16 Dec. 1769–6 Sept. 1841
Jesse Mercer, Baptist minister and patron of missions and education, was born in Halifax County, the oldest of eight children of Silas Mercer, an able pioneer preacher in Georgia. His brother Daniel became a distinguished Latin and Greek scholar. Mercer's opportunities of education were limited, though he received instruction from John Springer, a Presbyterian minister and graduate of Princeton, for two years and studied for a year in Salem Academy, a school maintained by his father. On 31 Jan. 1788 Mercer married Sabrina Chivers. Two daughters died in childhood, but the marriage was a happy one, lasting thirty-eight years until Sabrina's death in 1826.
Mercer was ordained to the ministry by his father and Sanders Walker on 7 Nov. 1789. His first pastorate was at Hutton's Fork (now Sardis). Following the death of his father in 1796, he became principal of Salem Academy and added to his ministry three of his father's churches, Phillips' Mill, Wheatley's Mill (later Bethesda), and Powelton, which he served for thirty-nine, thirty-two, and twenty-eight years respectively. Powelton became the center for the early activities of Georgia Baptists. A conference there in 1801 laid the foundation for missionary undertakings among the Creek Indians, and conferences in 1802 and 1803 established the general committee of Georgia Baptists for itinerant preaching and missionary work. In 1822 the Georgia Baptist Convention was organized in the Powelton Church, where it met seven times during the first eleven years of its existence. Mercer was president of the convention from its founding until his death.
As leader of the Georgia Baptists, Mercer played the principal role in the founding of Mercer University and in the purchase of the Christian Index, which he published for seven years. He also published Cluster of Spiritual Songs, revised several times, this work has been regarded as "a worthy contribution to American hymnology." Mercer was the author of A History of the Georgia Baptist Association [Convention] (1838).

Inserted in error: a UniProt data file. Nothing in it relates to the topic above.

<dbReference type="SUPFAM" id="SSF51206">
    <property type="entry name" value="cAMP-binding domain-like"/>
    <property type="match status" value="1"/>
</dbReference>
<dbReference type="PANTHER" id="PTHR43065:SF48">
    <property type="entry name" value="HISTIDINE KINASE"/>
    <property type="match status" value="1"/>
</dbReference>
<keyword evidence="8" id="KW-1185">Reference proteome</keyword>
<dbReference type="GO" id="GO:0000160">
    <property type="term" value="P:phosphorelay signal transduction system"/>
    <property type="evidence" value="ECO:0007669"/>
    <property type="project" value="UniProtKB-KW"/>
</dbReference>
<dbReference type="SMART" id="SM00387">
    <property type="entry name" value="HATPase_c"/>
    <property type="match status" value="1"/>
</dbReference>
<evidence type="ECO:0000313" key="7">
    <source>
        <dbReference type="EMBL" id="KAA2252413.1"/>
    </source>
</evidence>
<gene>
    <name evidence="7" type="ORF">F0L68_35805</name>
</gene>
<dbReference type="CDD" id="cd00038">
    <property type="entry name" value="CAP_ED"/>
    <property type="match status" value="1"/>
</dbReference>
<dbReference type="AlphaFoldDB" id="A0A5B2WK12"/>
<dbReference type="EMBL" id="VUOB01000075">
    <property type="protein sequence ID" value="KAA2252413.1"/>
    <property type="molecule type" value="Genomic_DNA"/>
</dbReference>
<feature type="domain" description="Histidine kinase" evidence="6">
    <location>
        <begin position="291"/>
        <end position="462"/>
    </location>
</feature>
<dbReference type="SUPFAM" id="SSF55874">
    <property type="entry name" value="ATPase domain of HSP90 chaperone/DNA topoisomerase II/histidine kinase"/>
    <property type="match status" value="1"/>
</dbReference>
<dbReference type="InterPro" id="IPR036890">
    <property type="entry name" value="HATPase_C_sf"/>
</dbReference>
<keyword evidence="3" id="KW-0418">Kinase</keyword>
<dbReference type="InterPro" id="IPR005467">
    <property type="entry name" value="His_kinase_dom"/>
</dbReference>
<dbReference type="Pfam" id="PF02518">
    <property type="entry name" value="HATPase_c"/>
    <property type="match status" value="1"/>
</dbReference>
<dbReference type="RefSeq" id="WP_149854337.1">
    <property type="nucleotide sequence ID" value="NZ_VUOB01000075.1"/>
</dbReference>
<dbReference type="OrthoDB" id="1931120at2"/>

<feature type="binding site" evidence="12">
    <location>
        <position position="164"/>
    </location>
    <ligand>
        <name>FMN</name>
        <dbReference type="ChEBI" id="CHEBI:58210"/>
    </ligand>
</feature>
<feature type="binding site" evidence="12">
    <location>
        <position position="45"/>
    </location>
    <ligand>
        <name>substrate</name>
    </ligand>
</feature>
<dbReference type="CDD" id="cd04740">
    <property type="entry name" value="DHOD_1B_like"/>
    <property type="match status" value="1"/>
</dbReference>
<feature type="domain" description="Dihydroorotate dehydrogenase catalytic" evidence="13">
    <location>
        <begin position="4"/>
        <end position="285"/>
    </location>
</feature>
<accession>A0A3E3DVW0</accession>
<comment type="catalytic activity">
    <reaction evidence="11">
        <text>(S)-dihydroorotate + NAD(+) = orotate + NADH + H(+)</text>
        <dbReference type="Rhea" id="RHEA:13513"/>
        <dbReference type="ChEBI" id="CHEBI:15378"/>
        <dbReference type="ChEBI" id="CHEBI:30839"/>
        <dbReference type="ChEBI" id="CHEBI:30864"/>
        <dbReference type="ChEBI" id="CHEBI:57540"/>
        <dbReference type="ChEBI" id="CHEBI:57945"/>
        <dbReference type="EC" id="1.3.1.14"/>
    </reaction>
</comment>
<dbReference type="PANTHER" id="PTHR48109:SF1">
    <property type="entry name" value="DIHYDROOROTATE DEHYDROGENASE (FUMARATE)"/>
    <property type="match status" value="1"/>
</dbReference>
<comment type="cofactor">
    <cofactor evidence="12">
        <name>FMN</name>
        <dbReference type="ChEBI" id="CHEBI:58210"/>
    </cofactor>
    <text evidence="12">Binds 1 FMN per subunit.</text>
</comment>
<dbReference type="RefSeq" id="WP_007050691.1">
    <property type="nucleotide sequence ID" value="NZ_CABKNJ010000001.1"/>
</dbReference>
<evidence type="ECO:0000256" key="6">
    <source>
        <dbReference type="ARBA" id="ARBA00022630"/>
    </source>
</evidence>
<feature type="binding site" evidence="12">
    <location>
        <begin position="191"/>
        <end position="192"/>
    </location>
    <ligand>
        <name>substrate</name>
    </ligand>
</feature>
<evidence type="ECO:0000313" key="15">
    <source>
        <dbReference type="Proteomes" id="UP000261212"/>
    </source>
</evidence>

In 1827 he moved to Washington, Ga., where he founded the First Baptist Church, which he served for the rest of his life. In December 1827 he married Mrs. Nancy Simons, of Wilkes County, the widow of Captain Abraham Simons, who had left her a large estate. Mercer outlived his wife by four months and carried out their mutual decision to leave everything to religious causes, with Mercer University as the principal beneficiary. He died in Butts County, Ga., and was buried at Penfield, the first location of Mercer University.
Jesse H. Campbell, Georgia Baptists: Historical and Biographical (1847). http://archive.org/stream/georgiabaptists00campgoog#page/n8/mode/2up (accessed August 31, 2014).
Encyclopedia of Southern Baptists, vol. 2 (1958).
C. D. Mallary, Memoirs of Elder Jesse Mercer (1844). https://archive.org/details/memoirsofelderje01mall (accessed August 31, 2014).
Mercer, Jesse. 1838. A history of the Georgia Baptist Association. Washington, Ga: [publisher not identified].
Mercer, Jesse. The Cluster of spiritual songs, divine hymns and sacred poems; being chiefly a collection. Philadelphia: William W. Woodward. 1823. https://archive.org/stream/clusterofspiritu1823merc#page/n3/mode/2up (accessed August 31, 2014).
Mercer, Jesse, and Cyrus White. 1830. Ten letters addressed to the Rev. Cyrus White: in reference to his scriptural view of the atonement. Washington, Wilkes County, Ga: Printed at the News Office.
Mallary, Charles D. Memoirs of Elder Jesse Mercer. New York: Printed by J. Gray. 1844. https://archive.org/details/memoirsofelderje01mall (accessed August 31, 2014).
1 January 1991 | Owens, Loulie Latimer